Thérèse de Dillmont
The mending of wearing-apparel and house-linen, though often an ungrateful task, is yet a very necessary one, to which every female hand ought to be carefully trained. How best to disguise and repair the wear and tear of use or accident is quite as valuable an art, as that of making new things.
Under the head of mending, we include the strengthening and replacing of the worn and broken threads of a fabric, and fitting in of new stuff in the place of that which is torn or damaged. The former is called darning, the latter, patching.
Darning.—When only a few of the warp or woof threads are torn or missing, a darn will repair the mischief, provided the surrounding parts be sound. When the damage is more extensive, the piece must be cut out.
In some cases the warp of the stuff itself can be used for darning, otherwise thread as much like the stuff as possible should be chosen.
Materials suitable for mending.—Coton à repriser D.M.C is used for most kinds of darning. It can be had in 18 different sizes, from Nos. 8 to 100, white and unbleached, and in all the colours of the D.M.C colour-card in Nos. 12, 25 and 50.
It is but very slightly twisted and can be split or used double, if necessary, according to the material. For all the coarser articles of house-linen, unbleached cotton is the best,and for the finer white fabrics, Coton surfin D.M.C Nos. 110, 120 and 150[A]. This cotton, which is not the least twisted, and is to be had both white and unbleached, can be used, by subdividing it, for darning the finest cambric.
Varieties of darning.—These are four, (1) Linen darning, (2) Damask darning, (3) Satin or Twill darning, and (4) Invisible darning, called also, Fine-drawing.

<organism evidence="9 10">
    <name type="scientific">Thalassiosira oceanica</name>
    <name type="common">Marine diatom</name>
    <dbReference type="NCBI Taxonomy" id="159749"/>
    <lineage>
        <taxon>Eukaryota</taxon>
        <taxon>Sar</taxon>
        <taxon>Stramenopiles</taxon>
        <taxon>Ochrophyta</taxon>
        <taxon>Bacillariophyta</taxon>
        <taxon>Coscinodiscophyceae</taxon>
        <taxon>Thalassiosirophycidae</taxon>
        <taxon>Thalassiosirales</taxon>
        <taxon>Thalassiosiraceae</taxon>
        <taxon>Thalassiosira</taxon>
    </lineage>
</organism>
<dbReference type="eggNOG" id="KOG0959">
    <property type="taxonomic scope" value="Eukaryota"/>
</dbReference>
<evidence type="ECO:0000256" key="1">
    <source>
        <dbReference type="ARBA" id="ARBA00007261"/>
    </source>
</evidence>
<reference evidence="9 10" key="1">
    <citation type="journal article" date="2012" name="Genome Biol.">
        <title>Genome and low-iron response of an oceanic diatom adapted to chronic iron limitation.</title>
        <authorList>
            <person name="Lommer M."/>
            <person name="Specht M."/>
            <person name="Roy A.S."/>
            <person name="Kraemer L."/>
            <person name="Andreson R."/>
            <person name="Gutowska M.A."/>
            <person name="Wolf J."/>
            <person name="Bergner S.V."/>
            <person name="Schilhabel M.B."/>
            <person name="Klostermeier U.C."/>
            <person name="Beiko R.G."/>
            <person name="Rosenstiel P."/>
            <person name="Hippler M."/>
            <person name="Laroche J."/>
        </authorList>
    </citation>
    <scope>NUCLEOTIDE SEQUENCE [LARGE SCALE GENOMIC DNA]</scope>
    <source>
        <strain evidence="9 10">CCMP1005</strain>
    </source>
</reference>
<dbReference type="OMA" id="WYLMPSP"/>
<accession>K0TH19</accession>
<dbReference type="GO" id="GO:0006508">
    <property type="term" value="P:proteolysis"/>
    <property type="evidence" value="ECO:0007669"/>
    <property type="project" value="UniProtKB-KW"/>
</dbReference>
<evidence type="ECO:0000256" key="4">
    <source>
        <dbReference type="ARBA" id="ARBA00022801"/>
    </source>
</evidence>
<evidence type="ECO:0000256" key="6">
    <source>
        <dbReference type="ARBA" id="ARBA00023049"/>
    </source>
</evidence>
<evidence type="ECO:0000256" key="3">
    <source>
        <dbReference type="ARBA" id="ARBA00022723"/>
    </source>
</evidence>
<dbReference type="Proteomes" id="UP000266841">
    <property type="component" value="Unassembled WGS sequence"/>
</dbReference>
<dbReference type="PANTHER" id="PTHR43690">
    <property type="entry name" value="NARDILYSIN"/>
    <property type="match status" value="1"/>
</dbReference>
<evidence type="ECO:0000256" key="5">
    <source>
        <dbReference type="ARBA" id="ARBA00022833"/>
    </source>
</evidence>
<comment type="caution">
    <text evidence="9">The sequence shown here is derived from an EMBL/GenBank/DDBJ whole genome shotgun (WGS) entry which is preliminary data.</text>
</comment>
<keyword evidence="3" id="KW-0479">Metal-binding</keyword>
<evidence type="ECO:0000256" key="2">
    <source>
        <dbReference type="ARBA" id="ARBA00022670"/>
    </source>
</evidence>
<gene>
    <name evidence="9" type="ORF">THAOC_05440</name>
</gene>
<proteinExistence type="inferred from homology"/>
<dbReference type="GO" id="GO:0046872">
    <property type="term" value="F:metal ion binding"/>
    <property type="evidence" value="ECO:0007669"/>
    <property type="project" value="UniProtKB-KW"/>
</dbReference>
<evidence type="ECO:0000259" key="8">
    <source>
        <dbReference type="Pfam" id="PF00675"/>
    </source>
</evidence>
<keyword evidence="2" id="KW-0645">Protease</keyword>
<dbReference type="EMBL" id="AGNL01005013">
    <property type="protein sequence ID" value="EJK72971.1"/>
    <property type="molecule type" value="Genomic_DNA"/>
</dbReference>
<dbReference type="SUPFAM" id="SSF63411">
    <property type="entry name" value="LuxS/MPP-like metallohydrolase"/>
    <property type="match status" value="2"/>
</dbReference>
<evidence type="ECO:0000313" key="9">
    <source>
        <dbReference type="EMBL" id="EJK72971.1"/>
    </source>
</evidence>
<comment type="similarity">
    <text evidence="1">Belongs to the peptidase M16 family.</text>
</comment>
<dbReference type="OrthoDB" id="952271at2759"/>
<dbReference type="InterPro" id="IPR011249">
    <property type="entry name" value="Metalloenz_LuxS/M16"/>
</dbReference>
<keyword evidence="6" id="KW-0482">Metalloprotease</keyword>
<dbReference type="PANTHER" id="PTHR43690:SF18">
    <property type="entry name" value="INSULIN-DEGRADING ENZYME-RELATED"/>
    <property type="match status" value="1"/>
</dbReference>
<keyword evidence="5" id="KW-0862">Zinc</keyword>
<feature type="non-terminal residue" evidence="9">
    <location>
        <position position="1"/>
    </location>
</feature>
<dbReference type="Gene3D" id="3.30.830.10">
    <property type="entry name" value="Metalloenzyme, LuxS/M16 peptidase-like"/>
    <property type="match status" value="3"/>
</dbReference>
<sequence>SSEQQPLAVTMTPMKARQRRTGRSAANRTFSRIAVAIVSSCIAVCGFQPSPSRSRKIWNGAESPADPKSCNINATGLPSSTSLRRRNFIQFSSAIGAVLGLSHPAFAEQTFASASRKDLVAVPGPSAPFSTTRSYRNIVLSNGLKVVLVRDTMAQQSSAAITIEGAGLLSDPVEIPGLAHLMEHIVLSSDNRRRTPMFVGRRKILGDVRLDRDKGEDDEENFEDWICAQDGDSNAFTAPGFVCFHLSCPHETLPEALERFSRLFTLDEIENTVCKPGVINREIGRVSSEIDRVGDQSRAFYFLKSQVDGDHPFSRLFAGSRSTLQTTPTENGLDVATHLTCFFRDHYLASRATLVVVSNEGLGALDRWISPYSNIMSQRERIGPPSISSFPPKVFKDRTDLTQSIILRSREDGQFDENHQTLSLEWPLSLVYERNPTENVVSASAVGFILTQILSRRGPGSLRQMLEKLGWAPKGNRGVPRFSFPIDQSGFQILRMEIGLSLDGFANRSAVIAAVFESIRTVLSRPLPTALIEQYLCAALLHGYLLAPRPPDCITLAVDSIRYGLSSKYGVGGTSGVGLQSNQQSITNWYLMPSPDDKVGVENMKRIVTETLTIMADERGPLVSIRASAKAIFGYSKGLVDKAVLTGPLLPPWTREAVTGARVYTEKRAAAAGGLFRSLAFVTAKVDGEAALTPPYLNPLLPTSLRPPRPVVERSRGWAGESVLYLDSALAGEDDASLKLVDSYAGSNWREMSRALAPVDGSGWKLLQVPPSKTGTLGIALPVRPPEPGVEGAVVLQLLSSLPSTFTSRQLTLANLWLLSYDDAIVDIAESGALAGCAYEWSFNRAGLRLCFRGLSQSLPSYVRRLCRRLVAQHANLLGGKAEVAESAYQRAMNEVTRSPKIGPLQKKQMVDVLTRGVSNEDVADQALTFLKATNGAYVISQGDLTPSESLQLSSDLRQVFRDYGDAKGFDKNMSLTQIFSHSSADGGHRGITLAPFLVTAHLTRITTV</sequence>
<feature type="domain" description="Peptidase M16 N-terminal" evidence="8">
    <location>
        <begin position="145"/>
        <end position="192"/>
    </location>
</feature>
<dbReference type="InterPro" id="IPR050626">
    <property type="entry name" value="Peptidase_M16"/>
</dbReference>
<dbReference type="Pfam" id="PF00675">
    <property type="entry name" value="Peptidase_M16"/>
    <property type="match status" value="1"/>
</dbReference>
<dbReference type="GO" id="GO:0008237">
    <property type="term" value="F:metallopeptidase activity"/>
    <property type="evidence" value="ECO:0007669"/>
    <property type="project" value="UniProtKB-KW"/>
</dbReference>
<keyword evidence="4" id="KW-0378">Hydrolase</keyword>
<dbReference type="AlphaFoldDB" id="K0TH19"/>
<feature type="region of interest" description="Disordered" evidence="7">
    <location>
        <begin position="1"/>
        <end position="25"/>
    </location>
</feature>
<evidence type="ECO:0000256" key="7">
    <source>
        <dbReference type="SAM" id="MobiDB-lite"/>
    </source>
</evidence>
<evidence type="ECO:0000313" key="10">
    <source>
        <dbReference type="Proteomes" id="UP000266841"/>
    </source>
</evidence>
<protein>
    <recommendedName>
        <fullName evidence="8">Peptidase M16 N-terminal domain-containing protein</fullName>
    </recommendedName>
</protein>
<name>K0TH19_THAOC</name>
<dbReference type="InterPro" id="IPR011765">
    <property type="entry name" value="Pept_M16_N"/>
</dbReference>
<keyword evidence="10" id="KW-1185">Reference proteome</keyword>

(1) Linen Darning (figs. 40 and 41).—All darns should be made on the wrong side of the stuff, excepting fig. 54, which it is sometimes better to make on the right side. The longitudinal running, to form the warp, must be made first. The thread must not be drawn tightly in running your stitches backwards and forwards, and be careful to leave loops at each turning, to allow for the shrinking of the thread in the washing, without its pulling the darn together.
Run your needle in, about one c/m. above the damaged part, take up one or two threads of the stuff and miss the same number, working straight to a thread; on reaching the hole, carry your cotton straight across it, take up alternate threads beyond, and proceed as before. Continue the rows backwards and forwards, taking up in each row, the threads left in thepreceding one. Turn the work round and do the same for the woof; alternately taking up and leaving the warp threads, where the cotton crosses the hole. The threads must lie so alone both ways, that the darn, when completed, replaces the original web. The threads are only drawn so far apart in the illustrations, for the sake of clearness.
When the material to be darned does not admit of a fleecy thread, such as Coton à repriser D.M.C, one that as nearly as possible matches the material, should be chosen from the D.M.C cottons.[A]
Diagonal linen darning (fig. 42).—Darns are sometimes begun from the corner, so as to form a diagonal web, but they are then much more visible than when they are worked straight to a thread, and therefore not advisable.